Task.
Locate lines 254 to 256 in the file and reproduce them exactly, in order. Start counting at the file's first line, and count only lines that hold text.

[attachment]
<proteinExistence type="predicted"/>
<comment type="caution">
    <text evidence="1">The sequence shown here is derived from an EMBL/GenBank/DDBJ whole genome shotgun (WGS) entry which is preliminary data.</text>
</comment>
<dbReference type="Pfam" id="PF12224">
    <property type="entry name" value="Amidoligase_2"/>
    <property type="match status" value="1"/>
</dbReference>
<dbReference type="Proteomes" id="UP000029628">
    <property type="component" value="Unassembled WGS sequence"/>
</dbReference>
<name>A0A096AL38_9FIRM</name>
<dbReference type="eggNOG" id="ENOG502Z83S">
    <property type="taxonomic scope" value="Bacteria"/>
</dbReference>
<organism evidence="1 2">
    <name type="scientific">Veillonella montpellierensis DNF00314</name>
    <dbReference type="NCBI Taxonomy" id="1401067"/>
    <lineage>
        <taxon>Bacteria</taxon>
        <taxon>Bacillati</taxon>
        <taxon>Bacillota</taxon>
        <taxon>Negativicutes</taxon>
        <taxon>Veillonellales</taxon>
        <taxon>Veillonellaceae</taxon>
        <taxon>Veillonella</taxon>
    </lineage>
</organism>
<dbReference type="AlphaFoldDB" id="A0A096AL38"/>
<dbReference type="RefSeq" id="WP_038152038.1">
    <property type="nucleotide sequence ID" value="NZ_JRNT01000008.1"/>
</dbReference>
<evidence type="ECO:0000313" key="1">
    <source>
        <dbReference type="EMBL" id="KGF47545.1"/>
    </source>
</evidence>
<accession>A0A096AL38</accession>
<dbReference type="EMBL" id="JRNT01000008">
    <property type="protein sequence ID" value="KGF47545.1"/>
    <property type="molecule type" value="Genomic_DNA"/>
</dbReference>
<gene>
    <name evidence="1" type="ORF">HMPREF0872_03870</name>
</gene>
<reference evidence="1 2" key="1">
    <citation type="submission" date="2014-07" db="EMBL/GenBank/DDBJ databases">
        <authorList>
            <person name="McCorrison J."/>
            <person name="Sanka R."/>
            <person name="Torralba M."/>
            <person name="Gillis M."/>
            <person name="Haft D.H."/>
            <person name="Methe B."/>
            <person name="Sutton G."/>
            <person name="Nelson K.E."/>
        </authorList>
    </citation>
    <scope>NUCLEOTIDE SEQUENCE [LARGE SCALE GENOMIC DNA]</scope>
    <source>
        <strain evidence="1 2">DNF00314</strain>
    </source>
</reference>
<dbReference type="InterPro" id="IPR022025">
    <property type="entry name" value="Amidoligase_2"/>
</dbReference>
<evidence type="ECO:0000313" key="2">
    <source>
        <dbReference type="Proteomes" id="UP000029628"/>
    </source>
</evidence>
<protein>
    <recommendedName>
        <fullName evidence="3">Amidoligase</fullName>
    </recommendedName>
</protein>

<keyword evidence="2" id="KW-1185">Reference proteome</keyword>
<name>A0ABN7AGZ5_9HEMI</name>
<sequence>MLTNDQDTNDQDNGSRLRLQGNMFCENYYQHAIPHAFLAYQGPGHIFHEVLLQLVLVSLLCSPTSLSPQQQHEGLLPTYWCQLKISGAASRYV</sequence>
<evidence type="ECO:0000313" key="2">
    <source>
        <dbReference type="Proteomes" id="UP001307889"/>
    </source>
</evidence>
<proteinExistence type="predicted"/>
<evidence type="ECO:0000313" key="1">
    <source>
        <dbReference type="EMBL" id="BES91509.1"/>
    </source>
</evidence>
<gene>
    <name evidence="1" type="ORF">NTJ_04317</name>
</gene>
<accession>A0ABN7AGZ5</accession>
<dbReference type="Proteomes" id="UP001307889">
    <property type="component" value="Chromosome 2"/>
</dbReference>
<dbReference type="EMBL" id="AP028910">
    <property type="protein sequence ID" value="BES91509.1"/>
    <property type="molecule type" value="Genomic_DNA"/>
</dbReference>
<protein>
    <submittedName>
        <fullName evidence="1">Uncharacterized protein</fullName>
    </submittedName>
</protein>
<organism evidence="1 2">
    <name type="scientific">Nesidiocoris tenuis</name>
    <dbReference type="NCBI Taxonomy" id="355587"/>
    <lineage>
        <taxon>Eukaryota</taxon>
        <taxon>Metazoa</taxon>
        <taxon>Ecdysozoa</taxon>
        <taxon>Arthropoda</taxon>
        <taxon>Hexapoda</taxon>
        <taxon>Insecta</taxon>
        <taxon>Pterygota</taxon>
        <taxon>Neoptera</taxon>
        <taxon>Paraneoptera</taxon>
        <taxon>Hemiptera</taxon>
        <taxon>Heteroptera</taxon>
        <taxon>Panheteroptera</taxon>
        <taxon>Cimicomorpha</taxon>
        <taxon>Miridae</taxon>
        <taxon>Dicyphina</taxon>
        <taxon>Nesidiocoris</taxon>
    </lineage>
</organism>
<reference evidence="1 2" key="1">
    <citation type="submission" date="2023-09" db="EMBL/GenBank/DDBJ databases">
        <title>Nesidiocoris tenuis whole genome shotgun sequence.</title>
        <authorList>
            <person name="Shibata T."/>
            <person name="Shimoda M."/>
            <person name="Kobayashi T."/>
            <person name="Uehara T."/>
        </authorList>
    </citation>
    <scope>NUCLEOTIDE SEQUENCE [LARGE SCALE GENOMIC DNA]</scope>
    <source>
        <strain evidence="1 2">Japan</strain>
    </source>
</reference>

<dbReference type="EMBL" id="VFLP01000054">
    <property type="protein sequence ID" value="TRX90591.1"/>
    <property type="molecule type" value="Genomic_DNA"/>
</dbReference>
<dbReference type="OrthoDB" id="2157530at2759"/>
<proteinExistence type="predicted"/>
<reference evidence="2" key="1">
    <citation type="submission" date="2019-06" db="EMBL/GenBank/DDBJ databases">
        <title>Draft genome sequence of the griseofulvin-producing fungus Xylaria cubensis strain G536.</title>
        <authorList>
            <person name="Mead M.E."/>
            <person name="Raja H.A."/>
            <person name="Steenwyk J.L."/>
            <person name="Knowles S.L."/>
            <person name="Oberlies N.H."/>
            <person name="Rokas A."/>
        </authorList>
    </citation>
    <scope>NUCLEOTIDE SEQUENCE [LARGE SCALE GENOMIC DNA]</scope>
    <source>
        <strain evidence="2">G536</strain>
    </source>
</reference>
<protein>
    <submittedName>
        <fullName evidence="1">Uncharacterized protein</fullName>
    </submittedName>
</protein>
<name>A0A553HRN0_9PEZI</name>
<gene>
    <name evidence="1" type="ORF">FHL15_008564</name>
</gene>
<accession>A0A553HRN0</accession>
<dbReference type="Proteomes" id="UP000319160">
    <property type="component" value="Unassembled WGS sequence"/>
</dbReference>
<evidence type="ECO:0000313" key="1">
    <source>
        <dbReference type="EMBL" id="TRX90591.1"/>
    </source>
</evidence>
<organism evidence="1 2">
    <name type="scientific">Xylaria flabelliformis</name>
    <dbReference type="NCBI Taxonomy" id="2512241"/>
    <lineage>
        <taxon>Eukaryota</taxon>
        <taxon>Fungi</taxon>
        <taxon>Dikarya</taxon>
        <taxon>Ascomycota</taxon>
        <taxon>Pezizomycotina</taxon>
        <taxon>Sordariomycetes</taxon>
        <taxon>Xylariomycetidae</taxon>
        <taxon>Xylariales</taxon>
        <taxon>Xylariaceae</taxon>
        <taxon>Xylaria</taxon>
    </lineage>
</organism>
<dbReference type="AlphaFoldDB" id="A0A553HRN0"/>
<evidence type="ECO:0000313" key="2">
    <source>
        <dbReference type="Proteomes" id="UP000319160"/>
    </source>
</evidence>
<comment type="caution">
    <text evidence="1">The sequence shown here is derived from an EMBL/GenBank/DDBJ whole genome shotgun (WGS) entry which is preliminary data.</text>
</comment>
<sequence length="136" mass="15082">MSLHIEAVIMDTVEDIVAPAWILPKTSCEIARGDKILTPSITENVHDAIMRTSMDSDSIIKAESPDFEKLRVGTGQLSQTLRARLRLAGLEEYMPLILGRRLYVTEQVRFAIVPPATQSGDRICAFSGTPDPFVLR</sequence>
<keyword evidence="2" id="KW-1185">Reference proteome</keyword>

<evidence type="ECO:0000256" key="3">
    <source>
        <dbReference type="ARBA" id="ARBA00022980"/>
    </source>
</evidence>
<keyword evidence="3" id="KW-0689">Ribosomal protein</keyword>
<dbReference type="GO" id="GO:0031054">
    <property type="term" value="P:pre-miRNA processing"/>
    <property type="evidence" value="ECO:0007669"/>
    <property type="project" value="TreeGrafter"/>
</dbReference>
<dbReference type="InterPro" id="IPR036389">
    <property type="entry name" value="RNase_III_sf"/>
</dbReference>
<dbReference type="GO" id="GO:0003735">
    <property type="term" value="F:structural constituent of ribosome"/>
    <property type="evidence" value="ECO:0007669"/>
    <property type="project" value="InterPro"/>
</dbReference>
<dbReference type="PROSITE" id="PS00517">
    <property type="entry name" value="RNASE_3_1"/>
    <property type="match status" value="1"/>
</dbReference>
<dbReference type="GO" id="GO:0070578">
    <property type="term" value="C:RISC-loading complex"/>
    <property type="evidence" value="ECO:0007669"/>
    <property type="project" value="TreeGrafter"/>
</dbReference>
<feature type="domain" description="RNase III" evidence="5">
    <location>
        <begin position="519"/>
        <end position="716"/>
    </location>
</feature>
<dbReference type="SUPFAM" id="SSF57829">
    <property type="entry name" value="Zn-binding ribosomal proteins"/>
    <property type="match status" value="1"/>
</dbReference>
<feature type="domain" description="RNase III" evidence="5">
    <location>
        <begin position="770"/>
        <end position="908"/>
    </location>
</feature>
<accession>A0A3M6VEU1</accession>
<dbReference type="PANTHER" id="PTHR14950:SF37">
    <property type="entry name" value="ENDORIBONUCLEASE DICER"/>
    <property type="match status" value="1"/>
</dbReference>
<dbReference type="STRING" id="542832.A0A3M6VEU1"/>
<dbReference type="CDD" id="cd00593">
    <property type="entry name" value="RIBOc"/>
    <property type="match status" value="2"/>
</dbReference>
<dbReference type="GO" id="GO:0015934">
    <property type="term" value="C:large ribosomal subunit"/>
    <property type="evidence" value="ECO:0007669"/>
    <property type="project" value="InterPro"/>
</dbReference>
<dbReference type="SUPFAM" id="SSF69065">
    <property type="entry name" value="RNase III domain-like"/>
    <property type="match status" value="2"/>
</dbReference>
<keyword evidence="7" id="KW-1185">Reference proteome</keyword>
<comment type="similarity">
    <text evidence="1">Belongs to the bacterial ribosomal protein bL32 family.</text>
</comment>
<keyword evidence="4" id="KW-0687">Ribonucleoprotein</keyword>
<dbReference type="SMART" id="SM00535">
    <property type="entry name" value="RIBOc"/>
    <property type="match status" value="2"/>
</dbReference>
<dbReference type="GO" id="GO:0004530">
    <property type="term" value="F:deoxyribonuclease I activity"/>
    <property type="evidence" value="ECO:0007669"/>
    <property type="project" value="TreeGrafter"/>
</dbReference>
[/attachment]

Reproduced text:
    </location>
</feature>
<accession>A0A3M6VEU1</accession>